• Web Browsers

    • Mozilla

      • Mozilla: A study in organizational openness

        My theme this week is organizational openness and transparency and today I’d like to highlight a fantastic example of an organization that has built a culture with openness at its core: Mozilla.

        Most of you probably know Mozilla as the organization famous for its open source Firefox web browser. But what you may not know is that open source is more than just a technology decision for Mozilla; the open source way is deeply ingrained in every aspect of its culture.

      • Mike Shaver Leaves Mozilla, again
  • Oracle/Lawsuits

    • Google Wins a Part of Its Motion for Summary Judgment

      At least he does rule that Google is not guilty of violating copyright on the names of the APIs. Why does that concept not penetrate when it comes to names of the variables and structures without which the API is useless? Good luck using those APIs without the names. Sigh… Let’s hope jurors are awake.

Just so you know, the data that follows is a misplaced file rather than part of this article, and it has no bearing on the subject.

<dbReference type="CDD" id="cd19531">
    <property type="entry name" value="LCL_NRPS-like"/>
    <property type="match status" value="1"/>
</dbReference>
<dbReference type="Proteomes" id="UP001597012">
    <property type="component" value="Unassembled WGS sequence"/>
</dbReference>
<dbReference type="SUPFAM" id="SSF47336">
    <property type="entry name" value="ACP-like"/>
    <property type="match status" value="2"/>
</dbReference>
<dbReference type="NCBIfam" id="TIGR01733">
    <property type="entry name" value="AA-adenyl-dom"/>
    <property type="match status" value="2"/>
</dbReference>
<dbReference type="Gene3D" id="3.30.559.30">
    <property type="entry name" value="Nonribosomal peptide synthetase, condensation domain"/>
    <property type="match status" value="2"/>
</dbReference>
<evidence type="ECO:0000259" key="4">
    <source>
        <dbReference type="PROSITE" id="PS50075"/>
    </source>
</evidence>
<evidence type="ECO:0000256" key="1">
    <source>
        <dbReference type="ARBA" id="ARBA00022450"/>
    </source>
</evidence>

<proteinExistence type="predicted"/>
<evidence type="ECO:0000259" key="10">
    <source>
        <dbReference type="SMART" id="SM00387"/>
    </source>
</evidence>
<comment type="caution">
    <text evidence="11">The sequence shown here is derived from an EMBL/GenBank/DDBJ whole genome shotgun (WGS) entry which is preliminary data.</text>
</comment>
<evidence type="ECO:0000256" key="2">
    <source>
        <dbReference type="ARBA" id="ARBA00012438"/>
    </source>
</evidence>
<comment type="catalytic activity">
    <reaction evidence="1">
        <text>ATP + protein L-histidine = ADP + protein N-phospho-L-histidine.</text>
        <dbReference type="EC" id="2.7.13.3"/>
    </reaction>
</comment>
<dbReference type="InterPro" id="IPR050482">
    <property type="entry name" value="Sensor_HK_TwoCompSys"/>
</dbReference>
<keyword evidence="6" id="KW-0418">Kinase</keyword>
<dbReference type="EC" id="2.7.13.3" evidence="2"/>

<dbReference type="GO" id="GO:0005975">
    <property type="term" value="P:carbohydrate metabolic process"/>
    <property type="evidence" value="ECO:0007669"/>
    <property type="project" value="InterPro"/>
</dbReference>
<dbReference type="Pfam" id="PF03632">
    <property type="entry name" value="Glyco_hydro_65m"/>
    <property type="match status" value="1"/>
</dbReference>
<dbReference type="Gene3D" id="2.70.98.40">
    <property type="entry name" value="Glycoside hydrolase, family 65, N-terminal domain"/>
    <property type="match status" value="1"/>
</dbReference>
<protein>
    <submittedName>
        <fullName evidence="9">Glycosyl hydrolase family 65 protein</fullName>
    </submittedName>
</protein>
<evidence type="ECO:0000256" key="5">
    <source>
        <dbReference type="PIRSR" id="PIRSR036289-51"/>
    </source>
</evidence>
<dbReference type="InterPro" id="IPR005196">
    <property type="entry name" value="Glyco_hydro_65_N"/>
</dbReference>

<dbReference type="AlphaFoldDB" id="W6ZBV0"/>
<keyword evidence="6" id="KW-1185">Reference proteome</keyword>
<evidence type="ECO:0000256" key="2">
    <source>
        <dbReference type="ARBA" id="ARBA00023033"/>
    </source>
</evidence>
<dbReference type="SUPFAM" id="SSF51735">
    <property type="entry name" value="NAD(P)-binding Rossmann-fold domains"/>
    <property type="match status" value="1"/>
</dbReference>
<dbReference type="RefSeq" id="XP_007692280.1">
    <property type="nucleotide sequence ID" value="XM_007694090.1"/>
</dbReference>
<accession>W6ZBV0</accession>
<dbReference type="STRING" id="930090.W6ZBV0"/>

• Oracle v. Google – Google Denied Summary Judgment on Copyright
    • Oracle v. Google – Google Still Trying to Suppress the Lindholm Email

      Google is still working hard to suppress the Lindholm email. They believe the magistrate got it wrong, so they filed a motion for relief from the magistrate’s order [408, PDF]. But Judge Alsup had the motion stricken because Google did not follow proper procedure under Rule 72 and request the court’s permission to file the motion. [412, PDF]. Fortunately, the Judge also ruled that they would be considered to have made the précis request in a timely manner if they did so immediately.